As the public and our nation’s foreign policy elites belatedly wake up to the real threat to American interests posed by the Islamic State of Iraq and Syria (ISIS) there have been more calls for some kind of military intervention. Unfortunately, most of the clamor has been for a solution to the problem rather than advocacy for plans which might reasonably be expected to result in a solution. The president famously admitted that he has no strategy and for all the overwrought denunciations of the president’s irresponsibility on this issue none of his detractors seem to have any readily articulable strategy either.
Frankly, I don’t trust the president, Congressional leadership, or our foreign policy establishment to develop or implement a strategy which will earnestly seek to achieve victory over America’s enemies or secure American vital interests. Americans, especially conservatives, should be deeply disappointed in the way the Iraqi and Afghanistan Wars were conducted. Politically correct objectives like nation building and multicultural outreach were elevated above real world objectives like destroying the ability and will of our enemies to conduct future military actions against our soldiers. The longer the wars went on (the Afghanistan War is still going on) the more they became just another social engineering project where it was assumed the enemy would go away and the people would love us if only we built infrastructure and sat down for enough tea parties.
I do not believe the United States should commit the lives of its best young men and women, or tens of billions of scarce taxpayer money, to another conflict unless and until the American people, the politicians, and the foreign policy elite all demonstrate that they are committed to achieving victory. The best way to demonstrate that we, as a nation, have shed the obsolete and naive politically correct thinking that led to our defeat in Iraq is to revise the Rules of Engagement (ROE) for forces in Afghanistan and begin conducting that war in a manner designed to achieve victory. Only then will the American people have the assurances they need that future investments of blood and treasure will not be squandered in new operations elsewhere in the Middle East.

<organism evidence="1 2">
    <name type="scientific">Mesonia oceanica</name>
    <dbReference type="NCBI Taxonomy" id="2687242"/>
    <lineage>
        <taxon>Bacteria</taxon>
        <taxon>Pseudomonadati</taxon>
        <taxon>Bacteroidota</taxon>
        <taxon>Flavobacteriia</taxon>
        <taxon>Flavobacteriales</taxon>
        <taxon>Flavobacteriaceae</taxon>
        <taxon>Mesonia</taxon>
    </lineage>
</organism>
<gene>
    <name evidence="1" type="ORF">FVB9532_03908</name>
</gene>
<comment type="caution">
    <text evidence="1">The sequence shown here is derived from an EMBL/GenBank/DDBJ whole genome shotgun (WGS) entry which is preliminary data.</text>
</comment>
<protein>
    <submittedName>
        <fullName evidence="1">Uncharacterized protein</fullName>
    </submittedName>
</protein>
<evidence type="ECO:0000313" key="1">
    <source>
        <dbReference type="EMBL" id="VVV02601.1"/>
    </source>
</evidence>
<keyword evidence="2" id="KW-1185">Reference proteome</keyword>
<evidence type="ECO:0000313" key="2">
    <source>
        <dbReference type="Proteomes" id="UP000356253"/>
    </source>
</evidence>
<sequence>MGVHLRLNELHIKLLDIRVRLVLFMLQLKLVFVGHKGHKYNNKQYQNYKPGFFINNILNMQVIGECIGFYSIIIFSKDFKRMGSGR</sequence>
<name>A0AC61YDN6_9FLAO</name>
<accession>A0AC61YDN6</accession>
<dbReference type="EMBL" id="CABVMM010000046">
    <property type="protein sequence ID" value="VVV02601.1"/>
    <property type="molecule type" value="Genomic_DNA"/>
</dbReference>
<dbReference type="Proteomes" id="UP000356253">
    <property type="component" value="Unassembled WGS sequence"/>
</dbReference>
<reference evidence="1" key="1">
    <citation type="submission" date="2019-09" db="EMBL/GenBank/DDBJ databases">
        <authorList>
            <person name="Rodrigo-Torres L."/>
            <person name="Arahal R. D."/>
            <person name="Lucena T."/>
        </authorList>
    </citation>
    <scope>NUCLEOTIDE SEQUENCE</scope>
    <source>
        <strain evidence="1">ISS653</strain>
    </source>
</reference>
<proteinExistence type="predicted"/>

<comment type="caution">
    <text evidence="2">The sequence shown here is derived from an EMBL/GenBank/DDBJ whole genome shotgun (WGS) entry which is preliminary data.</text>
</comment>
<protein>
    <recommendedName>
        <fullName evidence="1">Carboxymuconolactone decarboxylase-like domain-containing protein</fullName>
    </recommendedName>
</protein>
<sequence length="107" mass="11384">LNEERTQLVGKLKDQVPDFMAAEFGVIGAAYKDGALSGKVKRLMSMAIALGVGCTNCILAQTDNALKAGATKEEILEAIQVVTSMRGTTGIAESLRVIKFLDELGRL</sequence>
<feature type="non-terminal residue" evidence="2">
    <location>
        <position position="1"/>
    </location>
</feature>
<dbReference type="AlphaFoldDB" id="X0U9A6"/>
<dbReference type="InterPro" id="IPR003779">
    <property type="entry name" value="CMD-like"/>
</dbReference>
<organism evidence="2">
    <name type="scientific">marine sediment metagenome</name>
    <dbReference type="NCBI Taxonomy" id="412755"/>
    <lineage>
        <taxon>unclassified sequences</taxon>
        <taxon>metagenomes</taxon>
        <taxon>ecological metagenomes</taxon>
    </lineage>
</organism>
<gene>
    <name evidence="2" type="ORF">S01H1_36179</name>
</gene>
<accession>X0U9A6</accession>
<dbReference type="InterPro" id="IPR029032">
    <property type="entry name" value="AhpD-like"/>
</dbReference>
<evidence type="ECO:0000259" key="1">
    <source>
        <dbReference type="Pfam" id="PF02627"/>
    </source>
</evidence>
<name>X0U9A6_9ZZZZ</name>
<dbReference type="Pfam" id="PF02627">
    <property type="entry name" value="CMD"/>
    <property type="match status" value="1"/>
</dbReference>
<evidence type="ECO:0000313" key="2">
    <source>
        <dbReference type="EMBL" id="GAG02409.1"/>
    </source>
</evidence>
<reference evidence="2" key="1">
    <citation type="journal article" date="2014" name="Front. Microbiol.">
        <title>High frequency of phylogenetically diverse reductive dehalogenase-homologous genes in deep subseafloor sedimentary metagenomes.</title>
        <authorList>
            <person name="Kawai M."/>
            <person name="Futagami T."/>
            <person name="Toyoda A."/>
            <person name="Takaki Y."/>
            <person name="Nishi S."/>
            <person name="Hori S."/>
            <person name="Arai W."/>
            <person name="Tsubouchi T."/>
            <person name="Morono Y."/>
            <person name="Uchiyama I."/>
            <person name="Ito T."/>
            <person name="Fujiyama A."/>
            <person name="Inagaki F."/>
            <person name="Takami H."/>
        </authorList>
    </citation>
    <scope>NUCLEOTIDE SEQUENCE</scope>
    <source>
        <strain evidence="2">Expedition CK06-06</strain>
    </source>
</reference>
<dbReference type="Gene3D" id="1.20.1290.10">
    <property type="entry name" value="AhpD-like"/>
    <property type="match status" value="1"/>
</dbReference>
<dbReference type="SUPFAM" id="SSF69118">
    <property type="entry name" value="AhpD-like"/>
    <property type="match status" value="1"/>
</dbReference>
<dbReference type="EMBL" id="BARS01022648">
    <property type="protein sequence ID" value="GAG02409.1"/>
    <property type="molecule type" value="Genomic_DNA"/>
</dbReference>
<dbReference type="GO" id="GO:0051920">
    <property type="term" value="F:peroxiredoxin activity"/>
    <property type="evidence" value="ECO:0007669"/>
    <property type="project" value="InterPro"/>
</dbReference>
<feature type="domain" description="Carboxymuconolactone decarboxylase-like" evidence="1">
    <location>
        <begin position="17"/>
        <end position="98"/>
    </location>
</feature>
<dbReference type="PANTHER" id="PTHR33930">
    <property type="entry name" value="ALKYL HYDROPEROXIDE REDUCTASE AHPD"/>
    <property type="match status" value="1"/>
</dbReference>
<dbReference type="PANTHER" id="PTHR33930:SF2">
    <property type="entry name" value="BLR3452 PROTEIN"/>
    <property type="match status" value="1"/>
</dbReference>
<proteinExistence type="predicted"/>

Current ROE have deteriorated since the Vietnam War into a doctrine of shackles that prevents our soldiers from fighting effectively. While the ROE are classified, from all appearances our soldiers are constantly required to place civilian safety ahead of their own safety and the achievement of their military objectives. Ironically, common sense would suggest that such rules could put civilians at even greater risk because it gives enemies a powerful incentive to conduct operations in proximity to civilians in order to frustrate American actions against them. Conducting a war in a politically correct manner also appears to stretch out the duration of the conflict, as evidenced by the fact that Iraq and Afghanistan are America’s longest wars, which inflicts the many hardships and deprivations of war on civilians for a much longer time.
These rules are disastrous enough against third world terrorist armies that lack modern weapons, logistics, training, and other battlefield essentials. Against a modern army backed by the resources of a near-peer competitor our current idealistic mindset and ROE could create the circumstances necessary for the unthinkable; the defeat of a major American military force in conventional combat. It is time to start operating in the real world again before something happens that we cannot ignore or undo.
ISIS is a very serious concern, as is Russia, Iran, Syria, and a whole host of other conflicts and potential conflicts worldwide. However, until America’s leadership and people demonstrate that they are willing to shoulder the burdens of fighting a war properly, including the unavoidable death of civilians and other brutalities that war bring, we should minimize our involvement in conflict as much as possible. America’s politically correct mindset has put it at an insurmountable disadvantage in war fighting. Until we grapple with the difficult realities of war and the uncomfortable moral gray areas that war entails, we are only setting ourselves up for more defeats that will leave us weakened in future conflicts. When America is defeated it doesn’t matter if the blame rests with President Obama or someone else. The world doesn’t see Democrat or Republican, conservative or liberal, it only sees America. Let us not commit to more war until we’ve first committed ourselves to victory at any price.